Optimism among manufacturers in the UK has fallen for the first time in two years, a key survey has revealed, as industrial orders and production eased.
A balance of 8% of manufacturers saw new orders increase in the three months to July, an easing in the pace of growth seen in the previous five quarters, the CBI said.
Manufacturers subsequently said they were less optimistic than three months ago - the first drop in sentiment since July 2009.
Economists said the survey indicated UK manufacturing had shifted down a gear and raised fears over total UK growth in the third quarter.
The UK grew by 0.2% between April and June, compared with 0.5% in the previous quarter, the Office for National Statistics revealed yesterday.
Chancellor George Osborne said it was positive that the British economy was continuing to grow and vowed to maintain his course of action to tackle the UK deficit. But a weak manufacturing survey will concern the Chancellor, who has pinned his hopes on the private sector to lead the recovery.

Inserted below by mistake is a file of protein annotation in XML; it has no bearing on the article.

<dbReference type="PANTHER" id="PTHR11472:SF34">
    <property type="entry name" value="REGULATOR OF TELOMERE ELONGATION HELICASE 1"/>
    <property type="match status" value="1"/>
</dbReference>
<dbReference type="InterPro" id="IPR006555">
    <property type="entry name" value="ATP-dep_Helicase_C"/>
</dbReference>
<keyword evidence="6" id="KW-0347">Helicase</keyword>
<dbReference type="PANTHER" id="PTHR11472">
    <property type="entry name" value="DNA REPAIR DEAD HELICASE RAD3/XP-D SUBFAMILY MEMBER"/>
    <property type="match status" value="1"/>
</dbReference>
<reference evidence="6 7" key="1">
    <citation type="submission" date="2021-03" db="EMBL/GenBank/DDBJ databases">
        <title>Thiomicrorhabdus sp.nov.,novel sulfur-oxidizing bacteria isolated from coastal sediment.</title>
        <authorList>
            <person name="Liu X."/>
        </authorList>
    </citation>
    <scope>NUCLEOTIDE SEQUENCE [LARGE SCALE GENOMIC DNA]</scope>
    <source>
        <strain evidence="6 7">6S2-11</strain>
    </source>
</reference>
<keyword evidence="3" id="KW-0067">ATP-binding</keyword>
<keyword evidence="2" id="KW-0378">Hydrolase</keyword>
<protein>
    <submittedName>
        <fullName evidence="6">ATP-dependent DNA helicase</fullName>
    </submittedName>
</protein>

Howard Archer, chief UK and European economist at IHS Global Insight, said the survey results were not "a happy combination for third quarter growth prospects".
He said: "It's evident that manufacturing activity has shifted down a gear as domestic demand is held back by serious headwinds, including tightening fiscal policy."
The survey indicated that over the next three months further easing in activity is expected, with orders expected to be unchanged and production to rise more modestly.